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Friday, January 8, 2016 - 10:28

This is an article that we have been wanting to write for years. We have always been amazed how the six storey Markhams building was once the tallest building in the city and thought it would be fascinating to trace the record breakers over the decades. The list is definitely a work in progress and we will need your help to generate a complete picture. Feel free to add your comments below the article. [Updated 2019]

While one could go back further, our list begins with the Palace Buildings located on the corner of Pritchard and Rissik Streets and built in 1889 (demolished in the 1950s). The five storey building was a landmark for decades, reaching 28.35m into the sky.


The Palace Building (Mining & Magnates)


In 1897, a new landmark building rose above the mining town... the six storey Markhams building, located on the corner of Eloff and Pritchard Streets (still standing today - well at least the facades and clock tower). It would hold the height record until 1902/3. [we still need to get an accurate height measurement]


The Markhams Building


After the War, construction began on the new Corner House Head Office (the Third Corner House) which became the largest and tallest commercial building in South Africa. It was a technological masterpiece and people from all over the Rand came to marvel at it. More research may be needed here but it appears as though the +- 38m high Corner House held the record up until the late 1920s.


The Corner House (Heritage Portal)


The period from 1929 to 1937 saw the title change hands at least four times. The Barbican building (42.67m) held the record from 1929/30 until 1932 when the developers of Astor Mansions insisted on adding twin spires to take the record (45.72m). Clive Chipkin (Johannesburg Style) provides a great description of the competitive spirit of the time:

Astor Mansions is a close contemporary of Barbican Building and, like its rival, was intended to be ten storeys high. But when it was realised that this would give pre-eminence in the Johannesburg skyline to the Barbican Building, the architects were instructed to increase the height by any means possible. Astor Mansions was completed in 1932, and with its eleven storeys and accroutements it epitomises the prestige attached to height...

Astor Mansions only held the record for a few months before Castle Mansions on Eloff Street stole the show. Not only was this building the tallest at just over 55m but it was also the greatest in size and bulk.


Barbican Building (The Heritage Portal)


Astor Mansions (The Heritage Portal)


Castle Mansions (The Heritage Portal)


Four great skyscrapers were built in the mid 1930s: Ansteys, Escom House, the Lewis & Marks Building and Chrysler House. These buildings would dominate the Johannesburg skyline for over thirty years (along with His Majesty's finally completed at the end of World War II). In terms of the record breakers it appears as though Escom House and Ansteys vied for the title. Again Chipkin provides a fantastic description:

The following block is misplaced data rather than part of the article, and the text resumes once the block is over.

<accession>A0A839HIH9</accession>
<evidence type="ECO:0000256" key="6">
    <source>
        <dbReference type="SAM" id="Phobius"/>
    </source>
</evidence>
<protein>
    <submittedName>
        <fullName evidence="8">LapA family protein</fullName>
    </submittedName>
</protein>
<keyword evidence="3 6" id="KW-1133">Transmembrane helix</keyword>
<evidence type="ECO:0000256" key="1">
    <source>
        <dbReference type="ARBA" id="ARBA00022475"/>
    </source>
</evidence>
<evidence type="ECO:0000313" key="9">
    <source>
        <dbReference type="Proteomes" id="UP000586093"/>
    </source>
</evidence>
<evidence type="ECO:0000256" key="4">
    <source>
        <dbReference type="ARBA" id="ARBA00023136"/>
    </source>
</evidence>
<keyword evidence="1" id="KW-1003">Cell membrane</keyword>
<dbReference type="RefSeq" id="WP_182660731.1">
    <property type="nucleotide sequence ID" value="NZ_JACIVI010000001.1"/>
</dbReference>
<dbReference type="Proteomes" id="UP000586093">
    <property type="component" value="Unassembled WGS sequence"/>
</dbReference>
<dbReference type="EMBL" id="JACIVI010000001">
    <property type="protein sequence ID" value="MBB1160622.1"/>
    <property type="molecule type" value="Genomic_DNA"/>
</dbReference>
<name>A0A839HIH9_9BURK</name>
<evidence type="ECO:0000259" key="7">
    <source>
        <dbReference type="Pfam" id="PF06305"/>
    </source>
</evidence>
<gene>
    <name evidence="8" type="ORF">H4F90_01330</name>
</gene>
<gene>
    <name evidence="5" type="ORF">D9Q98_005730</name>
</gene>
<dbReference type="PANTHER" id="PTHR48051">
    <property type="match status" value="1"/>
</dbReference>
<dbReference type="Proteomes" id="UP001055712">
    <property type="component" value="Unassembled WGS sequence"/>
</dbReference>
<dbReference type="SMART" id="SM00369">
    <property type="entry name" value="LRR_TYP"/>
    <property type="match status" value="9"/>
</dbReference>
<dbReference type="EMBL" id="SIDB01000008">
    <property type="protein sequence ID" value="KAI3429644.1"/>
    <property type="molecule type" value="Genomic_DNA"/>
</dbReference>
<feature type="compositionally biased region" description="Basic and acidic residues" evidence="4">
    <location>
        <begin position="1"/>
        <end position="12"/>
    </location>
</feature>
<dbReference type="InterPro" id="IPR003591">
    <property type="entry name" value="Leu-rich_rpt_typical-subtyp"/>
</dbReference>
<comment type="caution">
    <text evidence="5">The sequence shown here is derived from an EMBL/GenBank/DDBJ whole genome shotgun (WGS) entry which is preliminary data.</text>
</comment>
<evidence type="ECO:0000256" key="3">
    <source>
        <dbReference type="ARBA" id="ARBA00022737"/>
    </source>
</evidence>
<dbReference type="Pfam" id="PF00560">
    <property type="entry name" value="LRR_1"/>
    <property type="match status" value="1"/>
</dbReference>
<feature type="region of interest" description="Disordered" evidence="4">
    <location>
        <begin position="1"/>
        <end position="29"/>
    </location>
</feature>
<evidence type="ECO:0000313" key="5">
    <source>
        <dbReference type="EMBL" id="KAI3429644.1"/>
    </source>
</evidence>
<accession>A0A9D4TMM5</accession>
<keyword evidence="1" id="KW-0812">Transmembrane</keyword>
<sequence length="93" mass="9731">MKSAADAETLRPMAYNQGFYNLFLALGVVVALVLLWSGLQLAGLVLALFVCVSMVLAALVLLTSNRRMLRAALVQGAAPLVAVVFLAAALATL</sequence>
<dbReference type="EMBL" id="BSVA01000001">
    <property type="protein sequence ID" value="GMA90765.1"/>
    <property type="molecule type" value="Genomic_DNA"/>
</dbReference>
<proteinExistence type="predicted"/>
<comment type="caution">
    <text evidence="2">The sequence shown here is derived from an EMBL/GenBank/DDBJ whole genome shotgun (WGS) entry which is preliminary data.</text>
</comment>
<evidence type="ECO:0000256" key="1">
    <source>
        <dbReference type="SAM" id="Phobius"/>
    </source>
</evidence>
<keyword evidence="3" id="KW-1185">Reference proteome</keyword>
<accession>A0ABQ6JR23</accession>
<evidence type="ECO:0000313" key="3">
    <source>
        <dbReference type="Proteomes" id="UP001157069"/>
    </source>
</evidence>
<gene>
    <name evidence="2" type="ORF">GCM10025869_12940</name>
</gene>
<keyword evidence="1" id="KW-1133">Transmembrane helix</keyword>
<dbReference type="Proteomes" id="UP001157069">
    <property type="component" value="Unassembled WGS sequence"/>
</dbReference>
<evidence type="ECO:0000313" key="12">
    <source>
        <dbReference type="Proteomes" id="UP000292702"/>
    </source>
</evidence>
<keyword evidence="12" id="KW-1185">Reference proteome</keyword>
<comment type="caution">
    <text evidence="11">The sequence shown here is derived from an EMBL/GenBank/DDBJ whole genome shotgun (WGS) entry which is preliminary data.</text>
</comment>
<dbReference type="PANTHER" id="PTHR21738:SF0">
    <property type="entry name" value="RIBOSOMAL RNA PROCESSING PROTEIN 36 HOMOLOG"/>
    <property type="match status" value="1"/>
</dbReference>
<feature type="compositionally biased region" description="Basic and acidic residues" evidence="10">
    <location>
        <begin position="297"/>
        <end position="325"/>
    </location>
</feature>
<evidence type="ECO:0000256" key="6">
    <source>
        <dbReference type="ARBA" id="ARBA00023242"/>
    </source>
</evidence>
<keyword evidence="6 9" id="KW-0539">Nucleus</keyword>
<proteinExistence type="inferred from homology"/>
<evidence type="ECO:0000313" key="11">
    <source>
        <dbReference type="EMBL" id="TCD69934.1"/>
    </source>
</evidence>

At a height of 236 feet, Escom House was pre-eminent in Johannesburg, and was considerably higher than the tower of the Senate House at London University. But Anstey's surmounted by its Art Deco flagmast, seemed in the 1930s (when viewed from Hospital Hill) the highest point in the Johannesburg skyline. From pavement level, however, Escom House looked the higher building to the generation of children who were taken to gape at the incredible site, not believing that humans could build so high.


Escom House


Ansteys Building (Brian McKechnie)


More research on the Chamber of Mines Building is needed. This could throw the cat amongst the pigeons in terms of the information above (various internet sources put its height at just under 77m).


Chamber of Mines Building (The Heritage Portal)


It would take a change in the zoning laws of Johannesburg to open up a new chapter for the city. Various sources mention that from the mid 1960s until the late 1970s over sixty towers were built transforming the skyline to what we generally recognise today. The mid to late 1960s is a period where we definitely need assistance. The information we have is that the Schlesinger Building in Braamfontein, completed in +- 1965, and reaching 110m, took the crown.


Schlesinger Building (The Heritage Portal)


More research will be needed on the exact completion dates of The Standard Bank Centre (139m) and Trust Bank Building (140m). It appears as though both were finished in 1970. We are including both on the list for now and hope someone out there can provide exact completion dates (Standard Bank Centre appears to be late 1970).


Standard Bank Towers / The Hanging Building (Heritage Portal)


This then brings us to the ultimate Johannesburg record breaker... the Carlton Centre (223m) completed in 1973. The Carlton reaches up fifty floors and together with the Hillbrow Tower (the tallest structure at 269m) and Ponte (the tallest residential building) dominates our skyline today.


Carlton Centre (The Heritage Portal)


Hillbrow Tower and Ponte (The Heritage Portal)


The Carlton has held the record for over forty years now. Do you think Johannesburg will reignite the race for height one day? Is building tall compatible with the social challenges facing our country? The future will be very interesting indeed.

Update 2019 - The Leonardo in Sandton Central topped out at 234m. A great number for marketeers and and one that tops the Carlton by 11m.


The Leonardo (The Heritage Portal)


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